Tuesday, September 23, 2014

Buck Mt. Creek in the autumn, and some notes on Giant stoneflies

This morning when I went out to Buck Mt. Creek, I wasn't expecting to see a whole lot -- and my suspicions were right.  This is not the best time of year to be looking for insects.  Things are small, and a lot of mayflies and stoneflies are still in the substrate just starting to grow.  I know a lot of groups that monitor streams like to sample in September and October -- I don't always understand why.  Do we really get a good sense of the insects that live in our streams by looking this early?  You can find netspinners -- but they tend to downgrade the stream.  You won't see a lot of stoneflies -- which upgrade the streams -- until November and December.  By then most groups have stopped going out.  I'd venture to say that a lot of volunteers have never seen a small winter stonefly (Capniidae) or a large winter stonefly (Taeniopterygidae) if they don't sample from November -- February.  That's a shame.

Anyway, I didn't see anything that I wanted to photograph today -- save for the stream itself (note the water is low).  Saw some flatheaded mayflies, some small brush-legged mayflies, one small minnow mayfly, a few netspinners and fingernet larvae -- all of them small, and quite a few A. abnormis Perlids (common stoneflies), none even close to being mature.  I guess the rivers to do at the moment remain the Rivanna, the Rapidan, and Entry Run/South River.

I. Giant stoneflies.

You'll remember that I picked up this Giant -- Pteronarcys biloba -- at Entry Run on Sunday.  And since we'll be seeing a lot of Giants from now through the spring, I thought I might note the "quick" way to distinguish the three species I've encountered so far: P. biloba, P. proteus, and P. dorsata.   For full details, see Beaty, "The Plecoptera of North Carolina," p. 28.    But to tell them apart, you only need to examine the pronotum (especially the corners) and the sides of the abdominal segments.

1. Pteronarcys biloba

On P. biloba nymphs, the front corners of the pronotum (anterolateral angles) are "conspicuously produced into hook-like processes." (Beaty)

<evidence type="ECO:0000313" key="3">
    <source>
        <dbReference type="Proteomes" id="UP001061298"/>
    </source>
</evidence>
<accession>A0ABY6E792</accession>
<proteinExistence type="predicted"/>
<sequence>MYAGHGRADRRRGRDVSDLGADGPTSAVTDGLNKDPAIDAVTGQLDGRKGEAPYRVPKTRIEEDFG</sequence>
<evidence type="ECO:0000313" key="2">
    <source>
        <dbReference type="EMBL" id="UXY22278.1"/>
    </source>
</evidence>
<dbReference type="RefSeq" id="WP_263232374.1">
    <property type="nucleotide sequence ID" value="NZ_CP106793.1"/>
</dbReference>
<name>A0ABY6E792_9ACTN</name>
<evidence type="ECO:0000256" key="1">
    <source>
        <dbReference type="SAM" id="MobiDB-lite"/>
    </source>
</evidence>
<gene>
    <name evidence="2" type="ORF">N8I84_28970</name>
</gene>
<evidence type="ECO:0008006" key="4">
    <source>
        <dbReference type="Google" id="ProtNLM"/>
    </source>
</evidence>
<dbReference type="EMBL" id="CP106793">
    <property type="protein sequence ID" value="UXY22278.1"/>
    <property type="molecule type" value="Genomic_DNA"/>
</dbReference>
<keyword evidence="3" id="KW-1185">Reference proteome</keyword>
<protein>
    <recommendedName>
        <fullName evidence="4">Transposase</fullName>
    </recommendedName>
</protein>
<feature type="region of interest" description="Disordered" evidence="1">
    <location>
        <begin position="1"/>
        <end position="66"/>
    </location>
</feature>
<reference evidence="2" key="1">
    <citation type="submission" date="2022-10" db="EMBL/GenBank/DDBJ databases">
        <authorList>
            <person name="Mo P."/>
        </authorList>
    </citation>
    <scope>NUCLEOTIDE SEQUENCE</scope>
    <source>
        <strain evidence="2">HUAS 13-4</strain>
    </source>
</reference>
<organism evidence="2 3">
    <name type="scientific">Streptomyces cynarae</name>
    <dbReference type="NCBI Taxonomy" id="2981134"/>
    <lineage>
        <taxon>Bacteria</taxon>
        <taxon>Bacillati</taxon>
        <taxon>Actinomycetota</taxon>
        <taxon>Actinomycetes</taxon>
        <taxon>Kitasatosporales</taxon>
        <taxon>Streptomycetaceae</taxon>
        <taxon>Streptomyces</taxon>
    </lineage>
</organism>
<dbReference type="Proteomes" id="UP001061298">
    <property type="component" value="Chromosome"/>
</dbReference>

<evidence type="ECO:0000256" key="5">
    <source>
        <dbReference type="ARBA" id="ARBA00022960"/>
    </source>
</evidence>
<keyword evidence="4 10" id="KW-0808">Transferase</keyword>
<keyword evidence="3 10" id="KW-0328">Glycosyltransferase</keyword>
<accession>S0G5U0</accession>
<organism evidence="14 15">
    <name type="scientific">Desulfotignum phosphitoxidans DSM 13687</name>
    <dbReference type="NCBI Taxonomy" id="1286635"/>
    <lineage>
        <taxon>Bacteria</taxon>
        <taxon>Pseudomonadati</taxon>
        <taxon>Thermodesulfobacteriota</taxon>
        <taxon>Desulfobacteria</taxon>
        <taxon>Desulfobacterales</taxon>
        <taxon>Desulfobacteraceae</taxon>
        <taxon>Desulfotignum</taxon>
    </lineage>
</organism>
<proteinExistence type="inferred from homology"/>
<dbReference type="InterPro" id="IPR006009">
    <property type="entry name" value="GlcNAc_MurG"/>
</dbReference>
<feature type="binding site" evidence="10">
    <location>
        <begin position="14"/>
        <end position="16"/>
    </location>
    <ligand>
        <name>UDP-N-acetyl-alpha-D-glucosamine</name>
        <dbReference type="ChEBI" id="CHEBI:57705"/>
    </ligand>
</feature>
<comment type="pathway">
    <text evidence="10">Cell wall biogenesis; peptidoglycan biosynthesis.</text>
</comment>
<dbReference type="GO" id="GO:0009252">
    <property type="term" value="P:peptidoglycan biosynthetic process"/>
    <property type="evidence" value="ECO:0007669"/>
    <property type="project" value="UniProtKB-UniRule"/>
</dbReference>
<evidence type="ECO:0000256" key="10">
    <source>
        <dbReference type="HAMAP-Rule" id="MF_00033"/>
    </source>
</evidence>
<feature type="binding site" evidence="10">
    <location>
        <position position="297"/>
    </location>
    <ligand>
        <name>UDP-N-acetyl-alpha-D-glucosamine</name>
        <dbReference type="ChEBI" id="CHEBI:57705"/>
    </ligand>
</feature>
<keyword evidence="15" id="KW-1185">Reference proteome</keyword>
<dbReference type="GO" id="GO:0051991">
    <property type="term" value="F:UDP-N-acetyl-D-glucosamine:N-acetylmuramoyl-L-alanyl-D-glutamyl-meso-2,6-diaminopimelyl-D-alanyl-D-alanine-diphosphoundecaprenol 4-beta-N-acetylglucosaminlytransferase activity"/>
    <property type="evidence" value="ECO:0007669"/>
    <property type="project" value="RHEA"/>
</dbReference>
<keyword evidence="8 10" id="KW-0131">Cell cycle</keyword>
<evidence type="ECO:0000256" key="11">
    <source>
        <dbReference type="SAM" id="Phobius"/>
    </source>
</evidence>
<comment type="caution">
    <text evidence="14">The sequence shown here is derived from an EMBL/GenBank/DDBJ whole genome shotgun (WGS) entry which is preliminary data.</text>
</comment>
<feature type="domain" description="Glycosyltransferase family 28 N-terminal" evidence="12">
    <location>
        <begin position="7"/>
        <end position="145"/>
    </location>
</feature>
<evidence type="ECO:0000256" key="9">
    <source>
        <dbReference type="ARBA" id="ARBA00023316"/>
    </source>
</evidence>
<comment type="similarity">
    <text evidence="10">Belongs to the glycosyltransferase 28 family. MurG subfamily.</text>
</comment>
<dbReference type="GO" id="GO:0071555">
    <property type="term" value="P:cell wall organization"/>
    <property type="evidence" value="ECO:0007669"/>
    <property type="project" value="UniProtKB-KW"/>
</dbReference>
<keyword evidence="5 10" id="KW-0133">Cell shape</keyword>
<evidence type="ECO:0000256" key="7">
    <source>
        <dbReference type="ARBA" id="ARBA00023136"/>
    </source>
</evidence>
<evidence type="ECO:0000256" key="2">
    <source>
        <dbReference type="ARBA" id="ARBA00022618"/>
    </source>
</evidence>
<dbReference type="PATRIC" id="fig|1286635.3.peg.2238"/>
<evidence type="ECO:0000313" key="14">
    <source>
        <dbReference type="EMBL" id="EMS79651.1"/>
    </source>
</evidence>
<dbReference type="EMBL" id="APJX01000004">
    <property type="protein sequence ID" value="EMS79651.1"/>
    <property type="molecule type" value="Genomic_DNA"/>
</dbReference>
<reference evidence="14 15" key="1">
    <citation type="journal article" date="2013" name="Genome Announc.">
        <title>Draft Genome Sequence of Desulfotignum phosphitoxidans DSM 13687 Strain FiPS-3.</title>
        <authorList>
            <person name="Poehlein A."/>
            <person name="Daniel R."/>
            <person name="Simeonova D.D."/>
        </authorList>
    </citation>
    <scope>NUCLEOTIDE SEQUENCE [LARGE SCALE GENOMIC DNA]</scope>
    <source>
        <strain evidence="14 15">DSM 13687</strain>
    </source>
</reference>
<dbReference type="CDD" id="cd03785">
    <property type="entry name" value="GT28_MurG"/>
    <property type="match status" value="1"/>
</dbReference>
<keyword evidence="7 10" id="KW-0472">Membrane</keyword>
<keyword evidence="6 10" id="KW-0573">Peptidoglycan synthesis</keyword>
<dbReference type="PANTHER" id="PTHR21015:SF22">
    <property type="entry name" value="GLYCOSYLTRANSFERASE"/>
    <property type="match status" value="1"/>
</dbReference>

But what we can see right away are the "lateral projections" or "hooks" on abdominal segments 1-8.  As I noted, they were very pronounced on the nymph that I found on Sunday.

Additional photos of P. biloba nymphs.

2. Pteronarcys proteus

This is the species I find in very small mountain streams, but it's in the Rapidan River as well.  The front and rear angles on the pronotum are not at all produced, no hooks whatsoever.  "Anterolateral projections on pronotum reduced, barely discernible."  (Beaty)

As for the abdominal lateral hooks, they're visible, but they're "appressed" (Beaty).  I.e. they don't stick out nearly so far as those we see on P. biloba, and they are only distinct on segments 1-6.  The projection on segment 7 is small; that on 8, barely discernible.  Also worth noting, the cerci (tails) on the P. proteus nymphs I have found are much shorter than those on P. biloba nymphs.

Some other P. proteus photos.

3. Pteronarcys dorsata

And we have Pteronarcys dorsata, the most tolerant of the Giants.  It's the only species I've seen in the Rivanna, but I've also found one in Buck Mt. Creek.  On the pronotum, "the lateral angles of [the] pronotum [are] produced, anterolateral ones almost hook-like." (Beaty)  Actually, the rear angle is virtually "pointed."

For the sides of the abdominal segments, there are "no lateral projections on [the] abdominal segments." (Beaty)  Sure can't argue with that.

Some additional photos of P. dorsata.


That's all there is to it.  Tolerance values: P. biloba, 0.0; P. proteus, 0.4; P. dorsata, 2.4.

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